And with that, let’s drive over to King’s Landing, where, after travelling for only one episode, Littlefinger has arrived in the capital. His sources weren’t as good as they often seem, because the presence of the Sparrows and them being led by Lancel somehow catches him off guard. While Cersei’s name seems to carry some weight, his inability to get out of the situation any other way than that and his spectacularly bad judgement in verbally attacking religious fanatics on the rise are breathtaking.

Of course, this is nothing compared to the game he plays with Cersei. The queen, drunk again (isn’t it beautiful how Lena Heady makes Cersei’s speech more slurred and blurry with every episode, showing her physical decline and the stress she is under? If that’s what will cause her to crack in the end I call it a well done second option to the clear descent into madness from the books, but it makes the flashback at the beginning of the season kind of obsolete. Just saying.

Back to Littlefinger. His plan is…audacious, to say the least. He tells Cersei that he found Sansa Stark in the North, marrying Ramsay because Roose is defying her. OK, that came unexpected. Cersei reacts as to be expected, though, calling for her head. Littlefinger counts down possible military commanders (which suggests he IS informed about the matters in the capital. Make up your mind, show) and ultimately suggests to rally the knights of the Vale to storm the North, all before the cold winds are rising. I really have to try hard to leave all the book knowledge behind me because I’m not sure anyone if I should believe anything of this. The knights of the Vale would follow Littlefinger, either against Roose or the Iron Throne (who cares, really)? An army could be raised, marched north and fight some battle before winter comes? And all of this so Littlefinger becomes Warden of the North? I guess we’re past the point where Littlefinger’s plots try to make any sense at all, so let’s roll with it and see if we somehow end up in a sensible place.

In the meantime, the Queen of Thorns came back to King’s Landing, complaining about the filth. Good to have you back, mylady! Olenna is going directly to Cersei, demanding Loras be freed and trying her usual no-bullshit-attitude, but this time, she’s going nowhere. Cersei simply isn’t playing her game and not buying into her “rivals have to work together sometimes”-crap. Both of the women present a kind of hubris that will be their doom, I’m pretty certain. Olenna doesn’t care one fig about the Faith and the forces it unleashed, and Cersei is so much aloft (“house Lannister has no rivals”) that there has to be a sharp and brutal fall in the near future. Right now, nothing is in evidence for this, but she has four episodes left to fall out of love with the High Sparrow, so I am content to wait.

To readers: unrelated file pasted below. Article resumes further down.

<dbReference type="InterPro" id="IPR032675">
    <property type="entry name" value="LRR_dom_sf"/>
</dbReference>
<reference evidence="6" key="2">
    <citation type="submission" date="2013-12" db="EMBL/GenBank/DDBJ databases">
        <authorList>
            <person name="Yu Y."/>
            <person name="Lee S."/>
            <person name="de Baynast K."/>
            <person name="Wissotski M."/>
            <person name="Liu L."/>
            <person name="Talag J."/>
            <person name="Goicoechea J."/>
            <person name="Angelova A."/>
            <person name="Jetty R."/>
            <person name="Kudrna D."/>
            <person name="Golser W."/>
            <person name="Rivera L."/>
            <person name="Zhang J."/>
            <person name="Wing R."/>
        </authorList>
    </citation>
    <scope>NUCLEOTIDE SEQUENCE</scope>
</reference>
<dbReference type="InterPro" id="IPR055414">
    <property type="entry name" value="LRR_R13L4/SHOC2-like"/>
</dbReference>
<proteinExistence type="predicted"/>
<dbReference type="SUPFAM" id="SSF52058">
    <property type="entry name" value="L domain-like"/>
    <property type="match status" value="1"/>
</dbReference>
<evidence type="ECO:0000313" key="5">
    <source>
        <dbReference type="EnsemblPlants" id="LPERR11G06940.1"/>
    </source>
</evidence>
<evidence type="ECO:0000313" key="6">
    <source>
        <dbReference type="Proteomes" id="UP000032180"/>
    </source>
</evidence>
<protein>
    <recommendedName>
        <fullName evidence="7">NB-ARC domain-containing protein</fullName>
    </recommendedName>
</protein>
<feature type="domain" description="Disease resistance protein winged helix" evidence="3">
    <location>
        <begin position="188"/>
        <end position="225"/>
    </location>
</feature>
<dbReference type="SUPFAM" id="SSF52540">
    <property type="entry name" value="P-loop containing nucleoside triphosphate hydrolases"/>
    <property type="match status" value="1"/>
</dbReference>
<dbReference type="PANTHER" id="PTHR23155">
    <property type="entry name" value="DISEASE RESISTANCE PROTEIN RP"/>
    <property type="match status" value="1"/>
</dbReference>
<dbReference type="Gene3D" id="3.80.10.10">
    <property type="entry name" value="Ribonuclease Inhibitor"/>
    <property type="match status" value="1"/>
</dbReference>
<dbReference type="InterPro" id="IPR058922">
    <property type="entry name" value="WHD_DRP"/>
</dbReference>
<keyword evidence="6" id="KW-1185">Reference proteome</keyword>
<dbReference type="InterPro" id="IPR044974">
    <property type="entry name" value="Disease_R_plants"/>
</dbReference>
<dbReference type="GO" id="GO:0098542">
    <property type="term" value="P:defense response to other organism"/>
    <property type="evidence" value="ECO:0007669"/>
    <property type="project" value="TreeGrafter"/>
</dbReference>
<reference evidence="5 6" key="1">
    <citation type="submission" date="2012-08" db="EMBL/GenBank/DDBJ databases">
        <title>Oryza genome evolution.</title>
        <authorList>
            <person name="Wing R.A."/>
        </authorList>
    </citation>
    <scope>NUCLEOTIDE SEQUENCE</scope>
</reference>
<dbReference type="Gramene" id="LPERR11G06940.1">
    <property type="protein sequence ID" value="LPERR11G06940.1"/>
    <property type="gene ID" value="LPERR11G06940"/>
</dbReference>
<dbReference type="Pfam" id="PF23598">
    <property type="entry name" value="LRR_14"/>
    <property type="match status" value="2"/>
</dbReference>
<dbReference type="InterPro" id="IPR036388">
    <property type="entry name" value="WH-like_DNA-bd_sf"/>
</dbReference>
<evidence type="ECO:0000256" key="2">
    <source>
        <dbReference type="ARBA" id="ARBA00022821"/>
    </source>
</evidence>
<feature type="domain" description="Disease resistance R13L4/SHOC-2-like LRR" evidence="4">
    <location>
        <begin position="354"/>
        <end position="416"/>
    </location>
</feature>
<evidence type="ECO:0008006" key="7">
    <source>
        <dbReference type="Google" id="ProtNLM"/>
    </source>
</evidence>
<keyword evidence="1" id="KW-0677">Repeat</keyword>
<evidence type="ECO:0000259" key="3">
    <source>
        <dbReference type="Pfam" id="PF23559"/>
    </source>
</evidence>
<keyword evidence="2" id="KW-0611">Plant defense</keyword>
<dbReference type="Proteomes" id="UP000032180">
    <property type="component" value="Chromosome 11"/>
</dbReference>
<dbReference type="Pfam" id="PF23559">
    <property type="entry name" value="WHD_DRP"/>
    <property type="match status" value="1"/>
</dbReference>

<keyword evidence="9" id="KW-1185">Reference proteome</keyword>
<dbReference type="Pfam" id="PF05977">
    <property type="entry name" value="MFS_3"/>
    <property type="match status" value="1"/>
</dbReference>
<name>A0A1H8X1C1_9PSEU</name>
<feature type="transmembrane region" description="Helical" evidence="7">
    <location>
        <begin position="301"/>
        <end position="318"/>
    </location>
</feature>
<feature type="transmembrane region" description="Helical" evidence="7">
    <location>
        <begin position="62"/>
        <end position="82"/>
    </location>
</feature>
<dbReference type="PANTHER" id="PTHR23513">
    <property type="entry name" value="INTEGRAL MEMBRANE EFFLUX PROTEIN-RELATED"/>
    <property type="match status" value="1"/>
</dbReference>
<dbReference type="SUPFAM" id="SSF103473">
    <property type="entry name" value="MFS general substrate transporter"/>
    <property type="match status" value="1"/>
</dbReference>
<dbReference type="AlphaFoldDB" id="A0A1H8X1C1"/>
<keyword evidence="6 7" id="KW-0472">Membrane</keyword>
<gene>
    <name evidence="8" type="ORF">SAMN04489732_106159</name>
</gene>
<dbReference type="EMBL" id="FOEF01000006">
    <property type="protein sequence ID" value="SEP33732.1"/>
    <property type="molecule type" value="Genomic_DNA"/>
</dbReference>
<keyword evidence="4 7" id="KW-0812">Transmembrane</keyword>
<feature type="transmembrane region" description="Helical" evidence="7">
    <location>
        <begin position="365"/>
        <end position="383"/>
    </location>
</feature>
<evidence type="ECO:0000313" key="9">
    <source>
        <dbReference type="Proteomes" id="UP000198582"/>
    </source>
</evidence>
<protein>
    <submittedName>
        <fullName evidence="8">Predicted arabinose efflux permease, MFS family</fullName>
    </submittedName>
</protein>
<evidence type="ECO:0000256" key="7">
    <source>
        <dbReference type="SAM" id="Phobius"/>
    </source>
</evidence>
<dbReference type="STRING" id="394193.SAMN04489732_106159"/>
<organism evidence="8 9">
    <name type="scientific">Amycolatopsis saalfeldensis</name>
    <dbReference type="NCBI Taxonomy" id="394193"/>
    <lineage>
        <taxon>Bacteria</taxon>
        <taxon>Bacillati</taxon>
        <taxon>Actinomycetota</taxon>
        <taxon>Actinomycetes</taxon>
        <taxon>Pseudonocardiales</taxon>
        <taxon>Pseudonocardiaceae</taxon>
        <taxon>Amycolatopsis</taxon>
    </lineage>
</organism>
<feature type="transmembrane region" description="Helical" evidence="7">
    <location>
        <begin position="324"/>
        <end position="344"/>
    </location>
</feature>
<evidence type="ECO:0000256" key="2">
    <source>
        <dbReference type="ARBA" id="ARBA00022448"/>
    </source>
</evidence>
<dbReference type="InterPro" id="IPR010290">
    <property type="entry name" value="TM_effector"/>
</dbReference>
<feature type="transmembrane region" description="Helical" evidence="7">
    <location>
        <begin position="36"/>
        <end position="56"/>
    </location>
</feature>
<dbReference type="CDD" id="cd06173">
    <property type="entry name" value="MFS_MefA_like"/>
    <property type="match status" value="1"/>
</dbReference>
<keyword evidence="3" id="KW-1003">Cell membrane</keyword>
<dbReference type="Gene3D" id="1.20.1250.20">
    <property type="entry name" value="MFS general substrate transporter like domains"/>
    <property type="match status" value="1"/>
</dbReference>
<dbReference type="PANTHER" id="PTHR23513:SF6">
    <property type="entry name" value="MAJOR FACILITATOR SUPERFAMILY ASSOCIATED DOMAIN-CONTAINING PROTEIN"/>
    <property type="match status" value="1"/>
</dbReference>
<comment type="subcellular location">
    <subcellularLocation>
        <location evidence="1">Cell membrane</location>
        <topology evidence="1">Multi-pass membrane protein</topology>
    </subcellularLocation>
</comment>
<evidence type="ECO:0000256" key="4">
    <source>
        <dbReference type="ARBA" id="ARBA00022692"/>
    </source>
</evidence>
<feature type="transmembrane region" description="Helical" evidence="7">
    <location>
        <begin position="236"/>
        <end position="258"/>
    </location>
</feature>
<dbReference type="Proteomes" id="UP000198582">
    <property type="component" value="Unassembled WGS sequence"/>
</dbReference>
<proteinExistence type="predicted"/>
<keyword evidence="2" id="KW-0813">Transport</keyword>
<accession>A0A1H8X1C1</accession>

For the moment, there’s a trial going on. Oh, wait, no, a “holy inquest” or something. The scenes is shot beautifully, full of suspense. You just know that Margaery and Loras are digging their own grave, but no one knows yet why. Olyvar, of course, who seems suspiciously upbeat during his confession. Is the High Sparrow handing our pardons for blasphemy now as long as you indict a queen and her brother? Else, the chips fall in a manner that works perfectly, and Tommen, insecure as always, blows his one chance to assert the royal monopoly of force and justice by staying the hands of the kingsguard. Cersei, your smug grin about this will come to haunt you soon enough. The kingsguard won’t protect you, either.

With that, let’s go to Dorne, the place where sense and plotlines go to die. Really, there was great anticipation before the season about Dorne getting a place in the sun (heh!) and the Sandsnakes and Prince Doran and everything, but seeing the final result, it is more than just a letdown. The letdown was until now, with the stupid introduction of the Sandsnakes and the somehow less than anticipated fun of the Jaime-Bronn-coupling. This episode, Jaime and Bronn masquerade as Dornish by taking on their cloths like this was some Errol-Flynn-adventure movie from 1937 and walk unmolested into the Water Gardens right up to Myrcella and Trystane, all in the space of about three minutes. No amount of singing by Jerome Flynn can make up for this bullshit. Not even Littlefinger would have dared to pull such a stunt.